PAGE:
MTorrice writes "Some biologists would like to train patients' own immune systems to treat diseases such as cancer and autoimmune disorders. They envision isolating a person's immune cells and then programming the cells to destroy tumors or to stop other parts of the immune system from attacking healthy tissue. Now a team of German researchers reports a method that traps immune cells in microscopic water droplets and exposes the cells to chemical signals that could teach them the difference between friend and foe (abstract). The droplets mimic the cellular environments in which immune cells typically trade information about what to attack."
Take advantage of Black Friday with 15% off sitewide with coupon code "BLACKFRIDAY" on Slashdot Deals (some exclusions apply)". ×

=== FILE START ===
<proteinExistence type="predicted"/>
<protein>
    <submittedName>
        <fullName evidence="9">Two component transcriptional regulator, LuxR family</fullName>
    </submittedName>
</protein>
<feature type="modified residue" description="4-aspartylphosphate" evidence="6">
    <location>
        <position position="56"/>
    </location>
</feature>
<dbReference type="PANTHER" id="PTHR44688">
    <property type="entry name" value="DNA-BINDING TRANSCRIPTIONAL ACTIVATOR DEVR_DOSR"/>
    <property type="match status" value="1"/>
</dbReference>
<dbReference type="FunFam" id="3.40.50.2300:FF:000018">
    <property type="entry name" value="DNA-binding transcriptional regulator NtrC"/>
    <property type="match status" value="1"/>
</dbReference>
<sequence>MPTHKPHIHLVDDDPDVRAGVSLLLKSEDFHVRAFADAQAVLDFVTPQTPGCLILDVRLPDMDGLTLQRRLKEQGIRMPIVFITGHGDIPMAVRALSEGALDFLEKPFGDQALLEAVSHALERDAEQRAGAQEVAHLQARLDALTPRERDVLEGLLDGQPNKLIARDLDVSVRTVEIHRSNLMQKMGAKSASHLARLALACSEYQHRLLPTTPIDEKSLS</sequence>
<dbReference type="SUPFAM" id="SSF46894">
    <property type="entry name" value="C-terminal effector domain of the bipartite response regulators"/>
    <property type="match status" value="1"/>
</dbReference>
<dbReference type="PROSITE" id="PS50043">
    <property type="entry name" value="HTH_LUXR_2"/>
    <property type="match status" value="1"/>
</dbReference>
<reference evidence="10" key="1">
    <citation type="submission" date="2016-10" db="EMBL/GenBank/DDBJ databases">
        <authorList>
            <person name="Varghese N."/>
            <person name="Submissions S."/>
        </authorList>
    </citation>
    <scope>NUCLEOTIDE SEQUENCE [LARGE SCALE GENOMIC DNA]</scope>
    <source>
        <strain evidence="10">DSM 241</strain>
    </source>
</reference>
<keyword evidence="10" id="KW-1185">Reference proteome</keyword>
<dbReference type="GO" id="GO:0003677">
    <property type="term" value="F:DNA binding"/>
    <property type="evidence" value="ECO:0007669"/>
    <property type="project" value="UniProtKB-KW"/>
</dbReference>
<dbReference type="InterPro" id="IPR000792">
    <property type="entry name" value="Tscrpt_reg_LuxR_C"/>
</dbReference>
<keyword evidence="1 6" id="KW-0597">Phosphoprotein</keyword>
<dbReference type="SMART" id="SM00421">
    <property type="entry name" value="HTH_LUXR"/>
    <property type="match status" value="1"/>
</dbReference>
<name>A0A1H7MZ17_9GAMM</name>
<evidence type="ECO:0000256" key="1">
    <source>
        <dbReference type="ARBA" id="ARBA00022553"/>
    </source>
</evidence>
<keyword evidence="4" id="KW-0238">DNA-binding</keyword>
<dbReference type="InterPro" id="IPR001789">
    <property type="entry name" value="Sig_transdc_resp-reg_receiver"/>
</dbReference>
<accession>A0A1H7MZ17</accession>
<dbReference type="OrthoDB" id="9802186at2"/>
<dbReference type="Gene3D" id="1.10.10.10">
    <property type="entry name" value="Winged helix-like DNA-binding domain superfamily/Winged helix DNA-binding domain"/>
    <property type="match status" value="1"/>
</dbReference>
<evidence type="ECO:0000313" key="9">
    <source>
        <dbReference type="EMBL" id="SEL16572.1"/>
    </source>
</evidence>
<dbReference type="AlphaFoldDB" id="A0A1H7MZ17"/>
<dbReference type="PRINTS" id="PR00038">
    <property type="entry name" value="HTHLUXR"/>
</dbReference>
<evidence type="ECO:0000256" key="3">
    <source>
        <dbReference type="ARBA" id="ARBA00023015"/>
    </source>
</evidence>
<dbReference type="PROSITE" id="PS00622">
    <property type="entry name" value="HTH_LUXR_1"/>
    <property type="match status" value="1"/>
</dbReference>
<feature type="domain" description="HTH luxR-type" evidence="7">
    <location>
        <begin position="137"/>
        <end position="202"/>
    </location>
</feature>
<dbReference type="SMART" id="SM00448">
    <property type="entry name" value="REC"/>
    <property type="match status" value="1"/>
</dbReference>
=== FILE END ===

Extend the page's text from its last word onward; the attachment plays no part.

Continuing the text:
tetrahedrassface writes "Observations of spectral emissions from the surface of Europa using state of the art ground based telescopes here on Earth have lent data that indicate the surface of the Jovian moon is linked with the vast ocean below. The observations carried out by Caltech's Mike Brown and JPL's Kevin Hand show that water is making it from the ocean below all the way up to the surface of the moon. In their study (PDF) they noticed a dip in the emission bands around lower latitudes of the moon, and quickly honed in on what they were seeing. The mineral of interest is epsomite, a magnesium sulfate compound that can only come from the ocean below. From the article: 'Magnesium should not be on the surface of Europa unless it's coming from the ocean,' Brown says. 'So that means ocean water gets onto the surface, and stuff on the surface presumably gets into the ocean water.' Not only does this mean the ocean and surface are dynamically interacting, but it also means that there may be more energy in the ocean than previously thought. Another finding is that the ocean below the icy surface of Europa is basically very similar to an ocean on Earth, giving the neglected and premier solar body for life past Earth another compelling reason for being explored."